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Sporting events ought not to be sullied by public marriage proposals

Public marriage proposals can backfire such as this one earlier this year UCLA basketball game. | Youtube

Public marriage proposals can backfire, such as this one earlier this year at a UCLA basketball game. | Youtube

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Updated: March 17, 2012 10:25AM

Today, friends, I’m here to fight one of the scourges of modern society: the public marriage proposal at sporting events.

Please don’t thank me yet. My work is just beginning.

If you go to enough games, you likely have witnessed the spectacle of a man getting down on one knee, pulling out a wedding ring and asking his girlfriend if she’ll marry him. The romantic is in cahoots with the team’s marketing department, so his image or his printed proposal is displayed on the JumboTron.

The bride-to-be (he hopes) normally is so surprised that she starts sobbing. But why is she surprised? Doesn’t it take a certain kind of man to make a public show out of such a momentous occasion? She’s involved with a person who thinks a proposal in front of 20,000 onlookers is a tone-setter for a marriage. Surely this behavior has manifested itself in some other way in the past. Wasn’t it a tipoff when he listed ‘‘walking past mirrors’’ as his favorite hobby?

By way of explanation, the offender will say he wanted the world to share in his wonderful moment. We grumpy non-roms know better. We know he wanted the world to pay attention to him. Or — I’m feeling really generous here — he wanted it to be about him and his emotionally needy girlfriend. He wanted his moment to be special, and we were all invited!

Am I being harsh? No, I’m trying to save love lives.

My friends, if the proposal is the most exciting part of your marriage, you are in deep trouble.

Or if you believe a shared ardor for the Cubs is one of the pillars of your relationship, then — trust me — the structural integrity of your marriage will be seriously compromised.

What’s the big deal? With so many other bad things going on in the world (the clubbing of baby seals, the White Sox’ signing of Kosuke Fukudome, etc.), why is this so awful? Because it is just the beginning. One day, you’re accepting his proposal in public; a year later, you’re delivering his baby at midcourt. Talk about a slippery slope!

This is the effect Facebook and reality shows are having on the world. Everybody wants everybody else watching them. Self-involvement is at an all-time high.

At the Kings-Bulls game Tuesday, Benny the Bull escorted a blindfolded woman onto the United Center court on the pretext she would be taking part in a contest. Her boyfriend was waiting for her with a ring.

‘‘The crowd really seemed to enjoy it,’’ said Steve Schanwald, the Bulls’ executive vice president of business operations. ‘‘I know you’re not a fan of it, but the crowd reacted quite positively to it.’’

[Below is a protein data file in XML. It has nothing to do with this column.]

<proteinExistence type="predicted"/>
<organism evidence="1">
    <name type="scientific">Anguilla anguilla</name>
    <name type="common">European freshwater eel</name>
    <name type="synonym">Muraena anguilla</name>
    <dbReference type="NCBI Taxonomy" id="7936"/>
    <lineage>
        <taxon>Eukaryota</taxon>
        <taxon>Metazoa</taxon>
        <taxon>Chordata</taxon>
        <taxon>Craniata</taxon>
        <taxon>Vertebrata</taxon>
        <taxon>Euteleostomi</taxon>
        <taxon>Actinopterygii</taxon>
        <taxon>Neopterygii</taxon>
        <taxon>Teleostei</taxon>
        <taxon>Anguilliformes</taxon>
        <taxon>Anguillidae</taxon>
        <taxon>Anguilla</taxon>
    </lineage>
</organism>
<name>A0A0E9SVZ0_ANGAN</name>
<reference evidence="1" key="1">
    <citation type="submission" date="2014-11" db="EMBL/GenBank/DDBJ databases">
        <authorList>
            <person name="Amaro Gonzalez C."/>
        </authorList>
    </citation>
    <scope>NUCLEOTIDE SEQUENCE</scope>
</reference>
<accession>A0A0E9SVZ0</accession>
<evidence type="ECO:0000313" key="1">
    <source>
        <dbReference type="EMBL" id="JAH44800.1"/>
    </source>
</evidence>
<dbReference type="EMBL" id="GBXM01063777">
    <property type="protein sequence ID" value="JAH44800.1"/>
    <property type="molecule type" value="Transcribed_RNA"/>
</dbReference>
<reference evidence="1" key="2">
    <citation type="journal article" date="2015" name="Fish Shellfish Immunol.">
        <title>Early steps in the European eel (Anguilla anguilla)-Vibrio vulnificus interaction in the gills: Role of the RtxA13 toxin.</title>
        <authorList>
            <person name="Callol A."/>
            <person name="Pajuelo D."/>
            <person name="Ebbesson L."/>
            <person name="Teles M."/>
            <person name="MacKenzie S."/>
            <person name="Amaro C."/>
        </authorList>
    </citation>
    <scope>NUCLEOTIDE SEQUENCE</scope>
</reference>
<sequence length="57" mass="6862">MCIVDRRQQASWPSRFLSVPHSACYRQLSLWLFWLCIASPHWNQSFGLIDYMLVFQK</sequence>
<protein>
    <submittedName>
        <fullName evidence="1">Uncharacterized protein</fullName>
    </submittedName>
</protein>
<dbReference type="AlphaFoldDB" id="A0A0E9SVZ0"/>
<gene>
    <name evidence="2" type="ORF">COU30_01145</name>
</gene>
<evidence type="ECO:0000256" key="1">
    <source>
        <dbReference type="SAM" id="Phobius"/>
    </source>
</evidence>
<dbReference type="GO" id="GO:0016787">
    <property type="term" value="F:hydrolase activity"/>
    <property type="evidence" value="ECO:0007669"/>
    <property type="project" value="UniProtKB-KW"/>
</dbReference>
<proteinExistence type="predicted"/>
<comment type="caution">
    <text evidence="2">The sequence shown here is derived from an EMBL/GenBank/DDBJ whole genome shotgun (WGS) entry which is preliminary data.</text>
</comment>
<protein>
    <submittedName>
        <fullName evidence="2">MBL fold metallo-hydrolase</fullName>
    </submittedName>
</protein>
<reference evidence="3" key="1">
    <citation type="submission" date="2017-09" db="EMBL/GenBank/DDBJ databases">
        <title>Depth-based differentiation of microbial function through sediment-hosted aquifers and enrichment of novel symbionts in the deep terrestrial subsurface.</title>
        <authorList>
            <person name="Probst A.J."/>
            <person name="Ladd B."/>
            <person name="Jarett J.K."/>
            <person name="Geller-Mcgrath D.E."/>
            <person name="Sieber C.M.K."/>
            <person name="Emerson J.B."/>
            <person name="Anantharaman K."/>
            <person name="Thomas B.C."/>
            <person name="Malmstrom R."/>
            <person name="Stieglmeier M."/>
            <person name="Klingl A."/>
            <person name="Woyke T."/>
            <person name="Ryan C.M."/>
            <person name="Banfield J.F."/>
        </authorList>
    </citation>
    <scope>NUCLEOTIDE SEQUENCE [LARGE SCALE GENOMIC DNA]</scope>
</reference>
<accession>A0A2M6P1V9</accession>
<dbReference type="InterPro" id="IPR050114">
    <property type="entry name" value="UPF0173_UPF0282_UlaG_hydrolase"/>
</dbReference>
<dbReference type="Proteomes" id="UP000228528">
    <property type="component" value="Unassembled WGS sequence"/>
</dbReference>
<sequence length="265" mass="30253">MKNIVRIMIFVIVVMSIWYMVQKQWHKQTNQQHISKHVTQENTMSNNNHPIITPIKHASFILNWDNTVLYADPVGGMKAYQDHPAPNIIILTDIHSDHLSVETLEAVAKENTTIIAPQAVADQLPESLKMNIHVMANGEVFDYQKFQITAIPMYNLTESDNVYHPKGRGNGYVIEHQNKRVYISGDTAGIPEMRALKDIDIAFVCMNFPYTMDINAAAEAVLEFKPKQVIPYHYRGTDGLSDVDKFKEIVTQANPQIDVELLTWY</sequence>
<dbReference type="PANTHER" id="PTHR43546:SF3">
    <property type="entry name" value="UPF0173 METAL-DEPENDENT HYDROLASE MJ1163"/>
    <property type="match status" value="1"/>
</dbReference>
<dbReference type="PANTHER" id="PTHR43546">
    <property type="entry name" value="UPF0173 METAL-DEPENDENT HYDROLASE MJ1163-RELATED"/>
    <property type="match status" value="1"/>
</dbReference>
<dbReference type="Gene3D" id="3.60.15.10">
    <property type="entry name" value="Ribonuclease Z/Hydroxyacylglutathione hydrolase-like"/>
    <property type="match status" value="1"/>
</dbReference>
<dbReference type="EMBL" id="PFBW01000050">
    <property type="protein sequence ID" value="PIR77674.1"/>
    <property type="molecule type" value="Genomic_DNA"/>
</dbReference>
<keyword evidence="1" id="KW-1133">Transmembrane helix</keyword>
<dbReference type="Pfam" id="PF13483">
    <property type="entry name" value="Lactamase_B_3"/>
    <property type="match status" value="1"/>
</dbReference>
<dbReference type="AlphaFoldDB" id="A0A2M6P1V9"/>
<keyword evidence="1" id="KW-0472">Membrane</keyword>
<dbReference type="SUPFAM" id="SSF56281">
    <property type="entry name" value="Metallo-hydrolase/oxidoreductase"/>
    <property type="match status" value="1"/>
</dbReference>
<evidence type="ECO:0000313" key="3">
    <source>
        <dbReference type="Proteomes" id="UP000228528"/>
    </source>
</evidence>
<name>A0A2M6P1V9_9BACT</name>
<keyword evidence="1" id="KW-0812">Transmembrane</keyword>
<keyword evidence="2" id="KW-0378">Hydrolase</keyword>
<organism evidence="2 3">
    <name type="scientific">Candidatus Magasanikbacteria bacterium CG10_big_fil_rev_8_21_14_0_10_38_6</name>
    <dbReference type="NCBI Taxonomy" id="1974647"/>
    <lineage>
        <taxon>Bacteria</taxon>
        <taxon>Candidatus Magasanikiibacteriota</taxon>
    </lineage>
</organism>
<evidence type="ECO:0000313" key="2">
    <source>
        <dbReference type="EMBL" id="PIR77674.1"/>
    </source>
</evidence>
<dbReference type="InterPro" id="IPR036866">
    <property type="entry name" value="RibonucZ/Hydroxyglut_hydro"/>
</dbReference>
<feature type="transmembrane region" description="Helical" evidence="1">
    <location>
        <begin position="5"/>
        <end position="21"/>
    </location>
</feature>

I asked if that meant he wasn’t joining my crusade to eradicate this blight.

‘‘We kind of agree with you,’’ Schanwald said. ‘‘[Tuesday] was an exception because it was Valentine’s Day. We agree with you by virtue of our actions. We get 20 requests a year, and inevitably we turn them all down.’’

You know what we call this, fellow grumps? Traction.

We have a lot of work to do. Public proposals are happening everywhere. On stage at concerts. On ‘‘The Ellen DeGeneres Show.’’ Apparently, if your proposal didn’t happen in front of an audience, it didn’t happen. If a tree falls in a forest and no one’s there to hear it, did it accept the proposal?

It’s not just civilians. New York Giants linebacker Greg Jones proposed on the field after his team won the Super Bowl this year. Boise State running back Ian Johnson proposed to his girlfriend, a team cheerleader, on national TV after the Broncos won the Fiesta Bowl in 2007.

On Saturday, Lake Forest swimmer Matt Grevers proposed to his girlfriend on the medal stand after winning the 100-meter backstroke at the Missouri Grand Prix. He put his medal around her neck and gave her a ring.

Any time these clips are shown on TV, a news reader coos, ‘‘Awwwwwwwwwwww.’’ I reach for the cyanide capsules.

How did I propose to my wife? I didn’t. She said, ‘‘Don’t you think we should get married?’’ I thought we probably should. We carry that touching moment always. That’s not the highlight. The highlight is the 27 years we’ve been married. Now that deserves an ‘‘Awwwwwwwwwwww,’’ don’t you think?

Look, if you have an uncontrollable urge to propose publicly, you might not be able to help yourself. I understand. Just promise me you won’t have children. I fear this thing might be hereditary.

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